The development comes on the backdrop of accusation that China hacked chinese-built AU headquarters and stole data for five years.
This is after China signed a memorandum of understanding with The Economic Community of West African States (ECOWAS) in a ceremony witnessed by the President of the ECOWAS Commission, Mr. Jean-Claude Brou and the Ambassador of China to Nigeria and ECOWAS, Mr. Zhou Pingjian at the ECOWAS Commission headquarters in Abuja.
As per the agreement, Beijing will fund and build the new headquarters at a cost of US $32m and also maintain the new building for three years following its completion.
Mr. Brou thanked the Chinese government for the grant and further expressed the region’s Commitment to foster the ECOWAS-China cooperation.
Once complete, the spanking new headquarters will make it easier for the region body to run its affairs more efficiently as it will consolidate ECOWAS operations in one building from the three it currently uses.
The number of staff the commission had also increased making the development a necessity.
The development however comes on the backdrop of stinging accusation by a French paper Le Monde, which on January published an article quoting anonymous AU sources, who reported that data from computers in the Chinese-built building had been transferred nightly to Chinese servers for five years.
After the massive hack was discovered a year ago, a major sweep was carried out and microphones hidden in desks and the walls were also detected and removed, according to Le Monde.
The $200 million headquarters was fully funded and built by China and opened to great fanfare in 2012 in what was seen as a symbol of Beijing’s thrust for influence in Africa, and access to the continent’s natural resources.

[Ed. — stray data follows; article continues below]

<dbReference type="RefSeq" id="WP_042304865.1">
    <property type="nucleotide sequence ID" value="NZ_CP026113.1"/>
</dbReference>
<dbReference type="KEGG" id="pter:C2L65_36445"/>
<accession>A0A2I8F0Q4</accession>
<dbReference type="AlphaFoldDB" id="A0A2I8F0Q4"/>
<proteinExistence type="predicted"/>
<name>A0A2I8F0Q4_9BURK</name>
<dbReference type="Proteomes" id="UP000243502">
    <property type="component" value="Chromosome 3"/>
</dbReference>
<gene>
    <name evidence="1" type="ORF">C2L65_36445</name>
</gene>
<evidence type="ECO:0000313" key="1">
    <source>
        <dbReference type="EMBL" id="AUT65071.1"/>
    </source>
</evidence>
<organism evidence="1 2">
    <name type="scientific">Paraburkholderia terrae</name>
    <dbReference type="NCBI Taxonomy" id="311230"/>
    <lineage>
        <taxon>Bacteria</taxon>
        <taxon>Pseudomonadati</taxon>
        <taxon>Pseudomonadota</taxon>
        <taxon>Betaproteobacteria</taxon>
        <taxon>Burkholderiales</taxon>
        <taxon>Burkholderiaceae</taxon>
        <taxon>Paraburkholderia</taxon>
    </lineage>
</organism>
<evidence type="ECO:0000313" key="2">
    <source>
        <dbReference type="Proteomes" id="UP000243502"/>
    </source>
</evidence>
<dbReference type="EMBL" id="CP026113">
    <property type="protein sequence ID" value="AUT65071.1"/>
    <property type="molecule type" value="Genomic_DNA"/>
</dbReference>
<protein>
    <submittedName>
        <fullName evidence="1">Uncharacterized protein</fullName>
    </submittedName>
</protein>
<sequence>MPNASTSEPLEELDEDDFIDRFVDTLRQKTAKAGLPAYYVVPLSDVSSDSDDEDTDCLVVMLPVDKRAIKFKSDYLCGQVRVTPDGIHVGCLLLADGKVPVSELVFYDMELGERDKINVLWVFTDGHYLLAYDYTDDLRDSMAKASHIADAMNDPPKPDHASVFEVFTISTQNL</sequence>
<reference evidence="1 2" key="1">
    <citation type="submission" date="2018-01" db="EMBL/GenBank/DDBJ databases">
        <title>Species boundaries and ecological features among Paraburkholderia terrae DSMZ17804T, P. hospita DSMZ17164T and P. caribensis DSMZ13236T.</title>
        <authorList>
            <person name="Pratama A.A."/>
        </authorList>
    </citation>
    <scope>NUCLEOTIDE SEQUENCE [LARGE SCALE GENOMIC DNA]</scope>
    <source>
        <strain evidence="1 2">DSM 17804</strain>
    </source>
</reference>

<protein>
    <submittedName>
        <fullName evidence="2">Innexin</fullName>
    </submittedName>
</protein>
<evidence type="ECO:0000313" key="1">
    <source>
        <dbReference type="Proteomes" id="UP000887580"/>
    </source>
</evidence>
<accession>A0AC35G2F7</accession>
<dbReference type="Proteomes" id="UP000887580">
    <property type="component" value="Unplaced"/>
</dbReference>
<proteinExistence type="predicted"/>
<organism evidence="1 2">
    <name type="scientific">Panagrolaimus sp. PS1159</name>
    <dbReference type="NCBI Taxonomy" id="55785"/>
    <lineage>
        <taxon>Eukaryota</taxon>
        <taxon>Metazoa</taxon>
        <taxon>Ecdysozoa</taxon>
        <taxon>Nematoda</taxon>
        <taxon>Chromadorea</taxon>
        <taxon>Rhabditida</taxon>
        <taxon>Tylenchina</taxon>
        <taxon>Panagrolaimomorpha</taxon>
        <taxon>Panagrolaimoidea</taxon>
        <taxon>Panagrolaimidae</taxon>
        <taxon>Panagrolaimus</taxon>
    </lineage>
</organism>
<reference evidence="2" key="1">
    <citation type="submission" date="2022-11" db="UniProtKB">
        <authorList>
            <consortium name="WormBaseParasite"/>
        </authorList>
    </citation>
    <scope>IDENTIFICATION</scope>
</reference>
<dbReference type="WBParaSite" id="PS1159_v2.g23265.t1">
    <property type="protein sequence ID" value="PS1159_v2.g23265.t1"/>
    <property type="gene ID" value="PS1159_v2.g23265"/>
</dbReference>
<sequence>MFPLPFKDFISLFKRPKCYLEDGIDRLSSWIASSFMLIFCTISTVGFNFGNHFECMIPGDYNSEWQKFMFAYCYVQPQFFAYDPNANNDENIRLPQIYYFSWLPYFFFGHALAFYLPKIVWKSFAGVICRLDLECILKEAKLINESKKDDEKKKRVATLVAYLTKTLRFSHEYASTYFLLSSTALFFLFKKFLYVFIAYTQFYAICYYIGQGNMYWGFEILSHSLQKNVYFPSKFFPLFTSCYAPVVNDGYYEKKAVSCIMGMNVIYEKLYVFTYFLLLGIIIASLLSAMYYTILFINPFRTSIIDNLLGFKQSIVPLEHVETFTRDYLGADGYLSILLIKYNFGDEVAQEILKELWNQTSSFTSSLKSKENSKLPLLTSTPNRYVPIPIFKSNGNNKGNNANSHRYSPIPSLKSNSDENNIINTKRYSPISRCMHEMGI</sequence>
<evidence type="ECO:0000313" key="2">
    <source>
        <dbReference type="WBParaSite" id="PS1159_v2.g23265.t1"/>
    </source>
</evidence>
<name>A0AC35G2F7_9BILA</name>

More puzzling is also the fact that more than 50 years since majority of African countries in the continent gained their independence, they still have to rely on a foreign government to build for them such as crucial and sensitive facility.
When asked about the Le Monde report, Rwandan President Paul Kagame, who assumed the African Union chairmanship this year, denied any knowledge of the hacking report but expressed disappointment that AU should have built its own headquarters, instead of China.
“I would only have wished that in Africa we had got our act together earlier on. We should have been able to build our own building.”
Construction of the new ECOWAS headquarters is set to commence soon and is projected to cater for offices and conference complex building, as well as road facilities, electrical equipment, parking lots and security posts within the proposed site of the project.